Charter members Don Robb, Tommy Evans, Frank Felbaum and Russ Mason were already members of the Pittsburgh chapter. They called a meeting of like-minded anglers at Sleepy Hollow Tavern on the banks of the Loyalhanna Creek in April 1973. Their fishing buddy Ken Sink, in his role as TU State Council President, presided over the organizational meeting and presented Forbes Trail Chapter 206 its charter. Eighteen TU members transferred into the chapter, and with eighteen new members, elected Hunter Wood president, Mike Graboski vice-president, Thomas Patton secretary and Curt Henry treasurer.
By the 1980s Forbes Trail chapter had achieved major success restoring the Loyalhanna Creek as a trout fishery and created a popular Catch-and-Release Delayed Harvest area in Ligonier. This continues to have a direct impact on recreation and tourism, and therefore on our local economy. Forbes Trail Chapter received the prestigious national Golden Trout award for that work.
In the 90’s the chapter had assembled a highly capable corps of volunteers and was able to begin restoring the Loyalhanna’s largest year-round cold water tributary. This project required significant fund raising and years of hard physical labor restoring Linn Run back into its original banks in Linn Run State Park, and remediating acid rain and gas well drainage that had destroyed the trout habitat. By spreading hundreds of tons of limestone sand along the headwaters, acidity was reduced and Pennsylvania’s state fish, brook trout, were reintroduced. Forbes Trail Chapter received Pennsylvania Council’s Chapter of the Year Award for that achievement.
During the 2000’s the chapter took on the even greater challenge of restoring trout habitat in the Loyalhanna Creek’s largest tributary by volume, Mill Creek, Ligonier Township. Volunteers successfully accomplished both outdoor scientific studies, and the indoor work of public hearings to secure the grassroots and landowner support publish the first definitive coldwater conservation plan within the Loyalhanna Watershed. The decade-long habitat restoration project included more than 100 stream structures along 5 miles of trout streams, and more importantly justified upgrades of stream classifications that afford additional protections from development and non-point source pollution.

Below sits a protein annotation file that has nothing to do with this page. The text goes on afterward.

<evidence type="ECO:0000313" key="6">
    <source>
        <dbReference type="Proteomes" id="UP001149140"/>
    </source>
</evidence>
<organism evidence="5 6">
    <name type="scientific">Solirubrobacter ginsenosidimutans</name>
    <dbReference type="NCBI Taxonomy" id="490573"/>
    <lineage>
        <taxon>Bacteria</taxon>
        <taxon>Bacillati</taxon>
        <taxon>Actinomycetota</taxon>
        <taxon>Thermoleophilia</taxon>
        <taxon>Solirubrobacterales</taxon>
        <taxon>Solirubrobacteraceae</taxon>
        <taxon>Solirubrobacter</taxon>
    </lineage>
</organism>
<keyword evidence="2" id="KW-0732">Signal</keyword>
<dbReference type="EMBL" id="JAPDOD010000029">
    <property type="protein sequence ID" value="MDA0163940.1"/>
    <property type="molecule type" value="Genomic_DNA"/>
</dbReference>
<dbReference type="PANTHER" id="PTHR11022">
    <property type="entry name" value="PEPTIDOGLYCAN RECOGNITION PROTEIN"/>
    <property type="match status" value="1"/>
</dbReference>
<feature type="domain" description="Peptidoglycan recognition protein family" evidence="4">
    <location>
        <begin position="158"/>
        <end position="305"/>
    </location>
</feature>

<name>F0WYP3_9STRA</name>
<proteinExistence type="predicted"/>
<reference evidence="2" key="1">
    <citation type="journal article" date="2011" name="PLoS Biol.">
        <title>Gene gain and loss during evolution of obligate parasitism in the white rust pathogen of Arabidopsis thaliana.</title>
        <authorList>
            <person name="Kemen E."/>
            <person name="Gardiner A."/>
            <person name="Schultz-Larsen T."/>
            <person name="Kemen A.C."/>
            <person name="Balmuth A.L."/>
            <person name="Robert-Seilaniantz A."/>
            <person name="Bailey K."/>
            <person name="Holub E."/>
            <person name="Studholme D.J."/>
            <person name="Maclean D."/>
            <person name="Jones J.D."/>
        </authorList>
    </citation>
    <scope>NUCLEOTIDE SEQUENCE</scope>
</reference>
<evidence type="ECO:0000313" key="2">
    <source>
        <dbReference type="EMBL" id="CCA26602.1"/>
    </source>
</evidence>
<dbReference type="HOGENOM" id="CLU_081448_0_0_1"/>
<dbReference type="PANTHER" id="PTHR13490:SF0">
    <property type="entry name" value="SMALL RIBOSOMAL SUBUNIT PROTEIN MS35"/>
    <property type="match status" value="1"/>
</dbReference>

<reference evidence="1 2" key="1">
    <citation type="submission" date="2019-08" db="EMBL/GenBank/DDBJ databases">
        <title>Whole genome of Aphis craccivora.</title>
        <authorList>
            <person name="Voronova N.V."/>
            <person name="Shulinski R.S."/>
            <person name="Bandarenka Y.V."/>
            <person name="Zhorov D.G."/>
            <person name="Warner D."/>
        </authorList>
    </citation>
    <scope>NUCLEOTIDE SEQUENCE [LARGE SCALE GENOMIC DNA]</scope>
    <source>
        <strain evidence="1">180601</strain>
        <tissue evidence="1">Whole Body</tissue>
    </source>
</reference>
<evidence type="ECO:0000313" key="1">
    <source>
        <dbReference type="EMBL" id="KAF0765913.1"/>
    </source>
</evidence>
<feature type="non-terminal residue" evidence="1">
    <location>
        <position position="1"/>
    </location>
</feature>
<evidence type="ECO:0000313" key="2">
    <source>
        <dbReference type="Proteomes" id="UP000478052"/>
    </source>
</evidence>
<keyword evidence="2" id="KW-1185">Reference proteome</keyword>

Today our volunteers monitor trout streams to detect potential impacts from Marcellus Shale gas extraction. They assist the local watershed association presenting in-stream science programs. The chapter partners with our YMCA presenting fly fishing programs for women and girls. We work with landowners to create handicapped accessible trout fishing areas. We work with disadvantaged kids on habitat projects, and Boy Scouts earning Fly Fishing Merit Badges.
We continue to focus on the future by introducing the increasingly indoor, Internet generation of young people to trout fishing and coldwater conservation. Our Youth Group gives boys and girls the opportunity to develop fly fishing skills and become conservation minded. Our Trout in the Classroom programs helps local 7th graders learn science and math by raising trout from eggs and releasing them into the wild. It’s a fun and highly motivational program that starts them applying school work to real world problems and thinking about their environment. Forbes Trail’s youth programs have repeatedly been named Pennsylvania TU’s best.